Female sex workers and homeless drug addicts in Tehran should be "convinced" to undergo sterilisation to prevent social problems, a deputy provincial governor in the Iranian capital said on Sunday.
"These women deal drugs, consume drugs and also work as sex workers," Siavash Shahrivar told the ILNA news agency.
"Over 20 percent of them have AIDS and (they) spread various diseases," he said.
"In addition to ... spreading depravity, they reproduce like hatching machines and as their children have no guardians, they sell them," he added.
"There is a project, a reality, an opinion, agreed on by many NGOs and the social elite, that if a women is sick, and is also a sex worker and has no place to stay, she should be sterilised with her own approval, and not forcefully".
"The sterilisation should be done through a project to convince homeless women to prevent social harm," he added.
Last week, when images of homeless men and women sleeping in open graves outside Tehran shocked Iranian society, a cartoonist said on social media that the women must be sterilised because they give birth to children with "weak genes".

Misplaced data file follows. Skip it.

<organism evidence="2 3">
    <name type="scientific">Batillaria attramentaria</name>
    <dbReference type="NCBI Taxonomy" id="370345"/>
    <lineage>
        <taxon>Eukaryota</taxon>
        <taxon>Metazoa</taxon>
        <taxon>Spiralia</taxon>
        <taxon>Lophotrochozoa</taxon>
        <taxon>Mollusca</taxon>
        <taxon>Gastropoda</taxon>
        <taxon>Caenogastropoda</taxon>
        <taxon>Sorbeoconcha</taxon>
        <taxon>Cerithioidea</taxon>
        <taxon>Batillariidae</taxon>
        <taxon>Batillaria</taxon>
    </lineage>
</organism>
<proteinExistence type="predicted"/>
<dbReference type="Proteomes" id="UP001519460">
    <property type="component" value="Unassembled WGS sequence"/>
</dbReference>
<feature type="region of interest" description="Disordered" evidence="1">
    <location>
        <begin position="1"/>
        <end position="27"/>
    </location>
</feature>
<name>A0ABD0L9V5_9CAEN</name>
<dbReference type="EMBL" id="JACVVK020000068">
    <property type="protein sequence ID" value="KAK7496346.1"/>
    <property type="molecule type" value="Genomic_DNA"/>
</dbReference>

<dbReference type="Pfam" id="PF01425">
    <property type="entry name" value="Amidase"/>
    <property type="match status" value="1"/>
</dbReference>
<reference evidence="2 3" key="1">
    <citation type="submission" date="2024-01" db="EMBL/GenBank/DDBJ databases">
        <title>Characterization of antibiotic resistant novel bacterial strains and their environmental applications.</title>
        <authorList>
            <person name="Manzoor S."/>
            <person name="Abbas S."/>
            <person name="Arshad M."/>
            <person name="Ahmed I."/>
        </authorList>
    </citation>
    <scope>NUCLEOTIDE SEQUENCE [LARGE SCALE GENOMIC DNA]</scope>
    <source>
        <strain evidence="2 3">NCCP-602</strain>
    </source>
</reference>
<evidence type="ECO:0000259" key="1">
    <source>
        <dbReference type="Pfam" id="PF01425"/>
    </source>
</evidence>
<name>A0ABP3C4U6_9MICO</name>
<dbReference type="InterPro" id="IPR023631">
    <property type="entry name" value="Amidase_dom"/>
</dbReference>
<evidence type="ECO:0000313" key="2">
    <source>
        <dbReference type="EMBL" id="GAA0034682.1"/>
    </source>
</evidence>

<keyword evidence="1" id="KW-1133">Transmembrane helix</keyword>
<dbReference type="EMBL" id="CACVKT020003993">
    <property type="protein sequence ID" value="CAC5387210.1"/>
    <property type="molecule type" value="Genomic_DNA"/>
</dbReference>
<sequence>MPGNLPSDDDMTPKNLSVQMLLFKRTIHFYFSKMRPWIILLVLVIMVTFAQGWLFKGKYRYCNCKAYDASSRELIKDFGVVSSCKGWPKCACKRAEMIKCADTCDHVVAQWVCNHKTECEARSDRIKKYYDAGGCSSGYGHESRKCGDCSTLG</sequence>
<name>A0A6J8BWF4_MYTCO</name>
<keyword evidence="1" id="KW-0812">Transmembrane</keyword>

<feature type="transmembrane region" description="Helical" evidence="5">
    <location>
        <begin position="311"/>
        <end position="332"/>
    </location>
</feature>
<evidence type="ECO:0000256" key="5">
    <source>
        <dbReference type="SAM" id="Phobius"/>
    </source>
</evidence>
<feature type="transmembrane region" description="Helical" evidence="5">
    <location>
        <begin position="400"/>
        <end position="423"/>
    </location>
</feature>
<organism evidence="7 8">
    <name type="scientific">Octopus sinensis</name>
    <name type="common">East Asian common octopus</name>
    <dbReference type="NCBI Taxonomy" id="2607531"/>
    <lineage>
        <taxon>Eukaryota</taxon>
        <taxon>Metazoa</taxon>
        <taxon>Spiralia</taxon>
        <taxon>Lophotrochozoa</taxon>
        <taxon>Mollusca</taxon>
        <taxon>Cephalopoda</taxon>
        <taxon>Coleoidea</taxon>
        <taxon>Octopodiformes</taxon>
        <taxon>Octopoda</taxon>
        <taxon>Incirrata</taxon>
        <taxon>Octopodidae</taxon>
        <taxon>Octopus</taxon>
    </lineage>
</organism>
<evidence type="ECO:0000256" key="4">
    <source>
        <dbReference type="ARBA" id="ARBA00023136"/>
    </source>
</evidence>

The suggestion by Bozorgmehr Hosseinpour to "block the misery of poor humans who enter this world with many diseases, pain and addiction" outraged many people. Some said it reminded them of "Nazi cleansing" projects.
He later apologised and said the women should be given consultation for sterilisation "with their own approval."
The controversy quickly turned into a political football with conservative media accusing Shahindokht Molaverdi, vice president for women's affairs, of advocating the sterilisation of homeless women -- which she denies.
In April Molaverdi said the government "has not yet offered any specific plans for sterilisation of homeless women" and such plans should be "proposed and reviewed by the Health Ministry".
In recent years, there has been a growing crisis in Tehran where street children are born and sold by homeless or poor women living in and around the capital.
Thousands of such children are put to work as beggars or street vendors.
Last week the haunting images of dozens of homeless people living in empty graves in a town outside Tehran caused social media users and celebrities to react with expressions of alarm and sadness.
Oscar-winning Iranian director Asghar Farhadi aired his frustration in a letter to President Hassan Rouhani, in which he said he was "filled with shame and sorrow".
The president responded to Farhadi's "painful" letter on Wednesday.
"Who can see human beings hurt by social issues who take shelter in graves.... and not feel ashamed?" Rouhani said.